|UNITED STATES OF AMERICA,
(D.C. Nos. 05-CV-3366-JWL and 03-CR-20085-JWL)
On February 2, 2004, Mr. Suarez pleaded guilty to violating 21 U.S.C. §§ 841 and 846 by conspiring to distribute and possess with intent to distribute at least 500 grams of methamphetamine. In the plea agreement executed by Mr. Suarez, he "waive[d] any right to appeal or collaterally attack any matter in connection with [his] prosecution, conviction and sentence," including his right to file "a motion brought under . . . § 2255." On direct appeal, Mr. Suarez challenged his sentence under Blakely v. Washington, 542 U.S. 296 (2004). We granted the Government's motion to enforce the plea agreement and dismissed that appeal.
Mr. Suarez subsequently filed a motion to vacate, set aside or correct his sentence under 28 U.S.C. § 2255. In that motion, Mr. Suarez asserted that 1) his conviction violates the Ninth and Tenth Amendments; 2) he received ineffective assistance of counsel; and 3) his sentence is unconstitutional under Blakely and United States v. Booker, 543 U.S. 220 (2005). In response, the Government again sought to enforce Mr. Suarez's plea agreement waiver. The district court, in a very well-reasoned and thorough opinion, granted the Government's motion, finding that Mr. Suarez entered the agreement knowingly, intelligently, and voluntarily and that enforcing the waiver would not result in a miscarriage of justice. The court then dismissed Mr. Suarez's § 2255 motion, and Mr. Suarez applied to this court for a COA to appeal that dismissal.(1)
We have carefully reviewed the record, Mr. Suarez's brief, the district court's order, and the applicable law. We conclude, for the same reasons set forth by the district court in its order dismissing Mr. Suarez's § 2255 motion, that no "reasonable jurists could debate whether (or, for that matter, agree that) the petition should have been resolved in a different manner or that the issues presented were adequate to deserve encouragement to proceed further." Slack v. McDaniel, 529 U.S. 473, 484 (2000) (quotations omitted).(2) Accordingly, we DENY Mr. Suarez's request for a COA and DISMISS the appeal.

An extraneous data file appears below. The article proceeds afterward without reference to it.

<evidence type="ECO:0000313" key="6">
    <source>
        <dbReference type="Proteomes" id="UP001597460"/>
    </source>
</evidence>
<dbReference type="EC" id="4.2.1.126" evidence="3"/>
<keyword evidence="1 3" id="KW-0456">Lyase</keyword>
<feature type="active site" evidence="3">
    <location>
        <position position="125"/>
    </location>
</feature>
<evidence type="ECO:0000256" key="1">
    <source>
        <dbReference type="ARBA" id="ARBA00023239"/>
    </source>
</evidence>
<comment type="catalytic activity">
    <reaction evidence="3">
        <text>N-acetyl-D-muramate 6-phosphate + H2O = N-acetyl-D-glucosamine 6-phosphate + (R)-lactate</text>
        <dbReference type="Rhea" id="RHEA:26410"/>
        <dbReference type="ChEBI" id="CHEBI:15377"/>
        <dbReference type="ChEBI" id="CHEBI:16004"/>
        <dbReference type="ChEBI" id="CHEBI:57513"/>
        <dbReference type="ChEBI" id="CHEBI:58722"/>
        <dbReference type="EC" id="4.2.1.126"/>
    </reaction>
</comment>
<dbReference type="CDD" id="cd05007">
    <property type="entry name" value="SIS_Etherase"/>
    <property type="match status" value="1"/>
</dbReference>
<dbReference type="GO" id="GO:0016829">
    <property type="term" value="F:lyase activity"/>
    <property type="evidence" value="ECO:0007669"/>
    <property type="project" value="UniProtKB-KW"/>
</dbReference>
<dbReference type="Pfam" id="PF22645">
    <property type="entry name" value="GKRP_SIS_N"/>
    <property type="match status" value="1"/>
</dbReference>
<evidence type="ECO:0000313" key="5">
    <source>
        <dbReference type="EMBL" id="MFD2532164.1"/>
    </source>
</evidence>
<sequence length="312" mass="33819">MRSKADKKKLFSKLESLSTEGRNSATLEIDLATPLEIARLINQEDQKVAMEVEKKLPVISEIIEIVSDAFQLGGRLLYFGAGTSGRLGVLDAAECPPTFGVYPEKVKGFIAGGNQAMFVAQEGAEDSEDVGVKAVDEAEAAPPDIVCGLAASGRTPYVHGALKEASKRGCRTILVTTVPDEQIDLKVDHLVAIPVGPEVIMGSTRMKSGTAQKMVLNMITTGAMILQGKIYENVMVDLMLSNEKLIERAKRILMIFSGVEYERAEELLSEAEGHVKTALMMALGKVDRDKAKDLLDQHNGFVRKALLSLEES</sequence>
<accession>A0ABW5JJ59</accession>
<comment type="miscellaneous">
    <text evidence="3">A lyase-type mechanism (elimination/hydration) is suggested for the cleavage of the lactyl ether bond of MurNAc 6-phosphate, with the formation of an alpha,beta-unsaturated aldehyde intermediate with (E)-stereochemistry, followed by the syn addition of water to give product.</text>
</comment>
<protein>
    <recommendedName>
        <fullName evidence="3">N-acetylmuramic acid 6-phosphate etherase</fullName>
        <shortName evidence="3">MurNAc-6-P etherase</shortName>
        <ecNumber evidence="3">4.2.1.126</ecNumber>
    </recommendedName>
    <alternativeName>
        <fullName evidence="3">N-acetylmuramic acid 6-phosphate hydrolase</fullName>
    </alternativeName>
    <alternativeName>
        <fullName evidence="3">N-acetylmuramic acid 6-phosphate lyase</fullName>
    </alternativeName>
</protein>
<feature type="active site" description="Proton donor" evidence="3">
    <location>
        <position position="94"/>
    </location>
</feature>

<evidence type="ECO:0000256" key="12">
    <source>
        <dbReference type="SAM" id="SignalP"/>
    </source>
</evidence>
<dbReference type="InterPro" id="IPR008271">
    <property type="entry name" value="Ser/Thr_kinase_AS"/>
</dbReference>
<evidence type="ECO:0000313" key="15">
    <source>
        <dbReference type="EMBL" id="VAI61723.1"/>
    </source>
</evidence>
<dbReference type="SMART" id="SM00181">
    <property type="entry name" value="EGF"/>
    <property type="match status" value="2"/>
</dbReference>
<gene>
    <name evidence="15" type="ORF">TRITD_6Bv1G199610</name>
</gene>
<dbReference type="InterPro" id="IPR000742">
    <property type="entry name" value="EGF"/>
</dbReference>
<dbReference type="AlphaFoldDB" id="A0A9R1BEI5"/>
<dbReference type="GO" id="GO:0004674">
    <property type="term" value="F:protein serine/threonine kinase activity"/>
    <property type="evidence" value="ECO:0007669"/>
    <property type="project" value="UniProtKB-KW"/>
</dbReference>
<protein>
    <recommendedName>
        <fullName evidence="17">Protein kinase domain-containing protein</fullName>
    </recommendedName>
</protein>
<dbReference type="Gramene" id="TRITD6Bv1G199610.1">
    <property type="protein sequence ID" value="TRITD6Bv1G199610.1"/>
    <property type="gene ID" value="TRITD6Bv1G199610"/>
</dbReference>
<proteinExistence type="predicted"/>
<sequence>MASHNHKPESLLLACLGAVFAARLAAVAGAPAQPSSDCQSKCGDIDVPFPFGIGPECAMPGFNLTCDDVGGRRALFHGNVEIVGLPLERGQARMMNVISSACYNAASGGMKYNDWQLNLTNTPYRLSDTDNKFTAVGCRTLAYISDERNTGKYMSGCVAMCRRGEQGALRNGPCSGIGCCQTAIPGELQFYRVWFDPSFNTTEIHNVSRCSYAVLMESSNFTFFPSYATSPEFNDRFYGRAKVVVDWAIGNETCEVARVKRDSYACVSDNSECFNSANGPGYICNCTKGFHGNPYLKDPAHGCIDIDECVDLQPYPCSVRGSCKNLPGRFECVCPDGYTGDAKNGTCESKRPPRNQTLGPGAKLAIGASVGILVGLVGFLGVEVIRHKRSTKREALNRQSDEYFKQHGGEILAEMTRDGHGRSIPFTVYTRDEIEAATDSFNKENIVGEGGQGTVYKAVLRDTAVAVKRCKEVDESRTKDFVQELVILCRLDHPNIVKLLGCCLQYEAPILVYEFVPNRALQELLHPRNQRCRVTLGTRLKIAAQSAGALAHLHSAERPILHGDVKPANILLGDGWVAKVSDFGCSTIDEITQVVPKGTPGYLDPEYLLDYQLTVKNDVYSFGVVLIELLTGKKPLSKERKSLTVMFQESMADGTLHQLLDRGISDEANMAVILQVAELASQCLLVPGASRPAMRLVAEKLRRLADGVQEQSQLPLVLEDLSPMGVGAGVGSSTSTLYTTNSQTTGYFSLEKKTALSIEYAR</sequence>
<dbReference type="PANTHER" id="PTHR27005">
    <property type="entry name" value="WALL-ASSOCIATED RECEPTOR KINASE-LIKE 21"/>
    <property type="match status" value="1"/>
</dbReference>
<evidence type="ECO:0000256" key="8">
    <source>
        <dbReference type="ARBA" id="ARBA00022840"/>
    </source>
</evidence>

ENTERED FOR THE COURT
David M. Ebel
*. After examining appellant's brief and the appellate record, this panel has determined unanimously that oral argument would not materially assist the determination of this appeal. See Fed. R. App. P. 34(a)(2) and 10th Cir. R. 34.1(G). The case is therefore ordered submitted without oral argument. This Order and Judgment is not binding precedent, except under the doctrines of law of the case, res judicata, and collateral estoppel. The court generally disfavors the citation of orders and judgments; nevertheless, an order and judgment may be cited under the terms and conditions of 10th Cir. R. 36.3.
1. The district court did not act on the issue of COA. Under our Emergency General Order of October 1, 1996, we deem the district court's failure to issue a COA within thirty days after filing of the notice of appeal as a denial of a certificate. See, e.g., United States v. Kennedy, 225 F.3d 1187, 1193 n.3 (10th Cir. 2000).
2. On appeal, Mr. Suarez has moved to file an addendum to his appellate brief to allege insufficiency of the indictment as an additional ground in support of his § 2255 motion. This issue falls within the scope of Mr. Suarez's waiver of his right to collaterally attack his prosecution, conviction, and sentence, which Mr. Suarez executed knowingly and voluntarily. Additionally, even if this issue fell outside the scope of Mr. Suarez's waiver and we could otherwise review this claim, it is meritless. The indictment alleged the essential elements of the charged offense with sufficient certainty to inform Mr. Suarez of the nature of the offense charged and to protect him from double jeopardy. See United States v. Ailsworth, 138 F.3d 843, 850 (10th Cir. 1998). We therefore DENY Mr. Suarez's motion to file an addendum to his brief.